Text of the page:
AP: The last time you spoke to me I sent you to Ashtavakra, and Ashtavakra has done what he does. You have come to a point where you can really see where you stand, and you can talk of it. Now you are seeing. Now you are realizing. Your last statement is brutally beautiful: you are saying, “Knowing all my nonsense, I am still arrogant.” That’s such an apt description of the false self.

So, the path of knowledge has shown its fruit. Now is your time to go to Kabir; now is your time to sing. Ashtavakra has done his bit, and it has been quick and fruitful for you. You have collected all the garbage at one place and are able to vividly describe it. Your question is just a description of all your garbage accumulated at one place—this, this, this, this, this, this, and then this. Good. Now is the time to get rid of the garbage. Kabir would help you.

You will have to sing now; you will have to transform now; the entire personality will have to melt. This arrogance is nothing but śuṣkatā , dryness. You are just too dry. You need a bit of lubrication, and then that which is still sticking to you will fall off. You need some greasing. Kabir will provide you with that. The solid mass will melt, tears will flow, and along with the tears all the rubbish, too, will flow away.

So, now that this month is beginning, you too must begin. Begin with Kabir. Sing. Send to us what you are singing; turn it into a routine, a way of life. Rise and help others rise, and it would be all wonderful. A point will come when the entire garbage will remain where it is; the garbage will remain, you will not. Right now you are asking that the garbage must disappear; it is a very arrogant demand. Why don’t you disappear? Let the garbage remain.

But you say, “No, I will remain where I am, please remove the garbage.” I am saying, let the garbage remain where it is, let Kabir remove you. Melt and flow away. Begone! Then from afar, you will look at the garbage and say, “Oh, some garbage!” Right now you look at garbage and say, “Oh, me garbage!”

So, you have been dispatched to Kabir. See you!

Q: What I am noticing is this: some thought pops out like a gas balloon, and the mind sometimes runs towards it and sometimes not. The intellect decides whether or not to run towards the thought. Meanwhile, somebody is just watching all this. Who? Hard to describe. I get a glimpse of that only sometimes. Please throw some light on this and what I am missing, and help me understand the practical usage of savikalpa samādhi and nirvikalpa samādhi in day-to-day life.

AP: One doesn’t use samādhi . See what you are asking for: the practical use of savikalpa and nirvikalpa samādhi in day-to-day life. Are we talking of shirts and trousers? Are we talking of tea and coffee? How will you use this samādhi and that samādhi ?

Samādhi is one. When you say savikalpa , nirvikalpa , and five other types of samādhi , you are only describing the mind that is entering samādhi . The temple is one, but it has five gates. There are not five varieties of samādhi ; all varieties exist only in the mind. In samādhi , there is a dissolution of the mind—how will variety exist? That is the first thing. There are no types of samādhis ; types exist only in the mind that is seeking samādhi . Is that clear?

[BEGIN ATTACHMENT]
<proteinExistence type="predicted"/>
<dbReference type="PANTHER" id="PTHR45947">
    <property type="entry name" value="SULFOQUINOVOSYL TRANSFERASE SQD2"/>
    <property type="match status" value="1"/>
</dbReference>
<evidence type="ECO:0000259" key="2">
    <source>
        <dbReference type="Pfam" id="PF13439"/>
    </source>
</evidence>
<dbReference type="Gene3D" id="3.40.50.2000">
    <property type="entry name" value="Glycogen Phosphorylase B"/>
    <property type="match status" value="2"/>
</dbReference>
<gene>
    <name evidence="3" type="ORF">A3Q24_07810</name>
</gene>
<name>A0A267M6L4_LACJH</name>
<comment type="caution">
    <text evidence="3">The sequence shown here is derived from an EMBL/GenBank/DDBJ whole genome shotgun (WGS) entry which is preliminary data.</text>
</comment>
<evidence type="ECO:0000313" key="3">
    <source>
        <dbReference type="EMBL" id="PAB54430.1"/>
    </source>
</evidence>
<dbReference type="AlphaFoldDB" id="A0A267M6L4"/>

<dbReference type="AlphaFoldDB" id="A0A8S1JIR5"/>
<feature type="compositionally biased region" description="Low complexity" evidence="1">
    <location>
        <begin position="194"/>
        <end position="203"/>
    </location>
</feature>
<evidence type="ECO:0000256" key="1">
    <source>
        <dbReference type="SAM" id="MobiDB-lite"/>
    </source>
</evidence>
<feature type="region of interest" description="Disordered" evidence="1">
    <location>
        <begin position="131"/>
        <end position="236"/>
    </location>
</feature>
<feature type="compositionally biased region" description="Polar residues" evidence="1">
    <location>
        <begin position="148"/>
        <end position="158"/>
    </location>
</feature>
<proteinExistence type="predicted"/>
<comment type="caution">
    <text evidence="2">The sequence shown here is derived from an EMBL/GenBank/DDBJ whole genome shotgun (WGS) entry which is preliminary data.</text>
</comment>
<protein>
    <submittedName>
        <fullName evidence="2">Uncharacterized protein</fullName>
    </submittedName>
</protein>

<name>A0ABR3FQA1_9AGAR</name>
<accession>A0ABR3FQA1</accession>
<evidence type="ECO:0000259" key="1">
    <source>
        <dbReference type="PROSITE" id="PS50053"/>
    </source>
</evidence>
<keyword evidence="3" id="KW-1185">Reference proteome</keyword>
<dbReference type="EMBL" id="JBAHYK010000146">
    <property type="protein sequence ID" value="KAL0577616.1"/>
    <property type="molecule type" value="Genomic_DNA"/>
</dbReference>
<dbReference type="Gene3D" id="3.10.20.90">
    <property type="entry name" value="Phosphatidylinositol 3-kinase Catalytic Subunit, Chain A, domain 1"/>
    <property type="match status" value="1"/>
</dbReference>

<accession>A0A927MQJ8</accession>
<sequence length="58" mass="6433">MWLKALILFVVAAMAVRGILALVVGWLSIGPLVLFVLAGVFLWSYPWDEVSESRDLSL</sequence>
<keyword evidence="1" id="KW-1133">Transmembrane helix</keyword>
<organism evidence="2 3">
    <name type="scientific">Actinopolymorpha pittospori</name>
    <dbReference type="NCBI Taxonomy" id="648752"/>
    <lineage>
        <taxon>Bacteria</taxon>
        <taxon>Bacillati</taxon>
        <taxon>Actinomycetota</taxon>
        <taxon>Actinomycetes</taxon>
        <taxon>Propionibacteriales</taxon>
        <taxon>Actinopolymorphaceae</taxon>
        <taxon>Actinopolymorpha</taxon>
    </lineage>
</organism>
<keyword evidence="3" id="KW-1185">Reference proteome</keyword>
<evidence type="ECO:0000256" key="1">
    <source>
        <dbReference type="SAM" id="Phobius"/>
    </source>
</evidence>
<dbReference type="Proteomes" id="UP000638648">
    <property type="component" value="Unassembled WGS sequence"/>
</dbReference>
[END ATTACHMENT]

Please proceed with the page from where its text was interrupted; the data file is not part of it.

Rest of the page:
Second thing is: savikalpa and nirvikalpa samādhi , how to use them? Who will use them, and what will you use samādhi for? Mind uses everything to reach samādhi , and you are asking, “I want to use samādhi .” Everything is used for the sake of samādhi * —what will you use * samādhi for? Samādhi is the end of everything, it is not a means. Everything is used to come to samādhi . Having come to samādhi , now where would you go?

I use this (picks up a glass) to come to samādhi . Or will I use samādhi to come to this? But if I am obsessed with this, then I will want to use samādhi to come to this. That will tell you where your priorities and values lie. And that’s what man, unfortunately, has been doing since long: he wants to use even God, he wants to use spirituality. The violent mind may want to use meditation to kill silently and peacefully. The greedy mind may want to use meditation to sell without guilt. There would be failure, no doubt, but the intention can surely arise. The intention will not succeed, but that is something hidden in time. So, one can console himself or assure himself that his intentions are going to fructify.

Nobody ever successfully used samādhi . Nobody ever successfully used Truth or meditation. They cannot be used; they are unusable. They are, in fact, useless. How will you use them? You cannot use samādhi ; samādhi uses you. And if you are talking of using samādhi , that only means you are very far from samādhi .

Similarly the whole description—this happens, that happens—it’s okay to describe. But see what you are saying. Somebody is watching the thought, the mind, the intellect, and then you say, “Sometimes I get a glimpse of the watcher,” and you say that with regret. And you say that the watcher is hard to describe; that too you say with regret. Your intention is to both describe and capture the watcher. You say, “I only get a fleeting glimpse, what I rather want is a total perception.” Of what? The witness, the Truth. You want total perception of the Truth. Is that ever going to happen? Is that possible?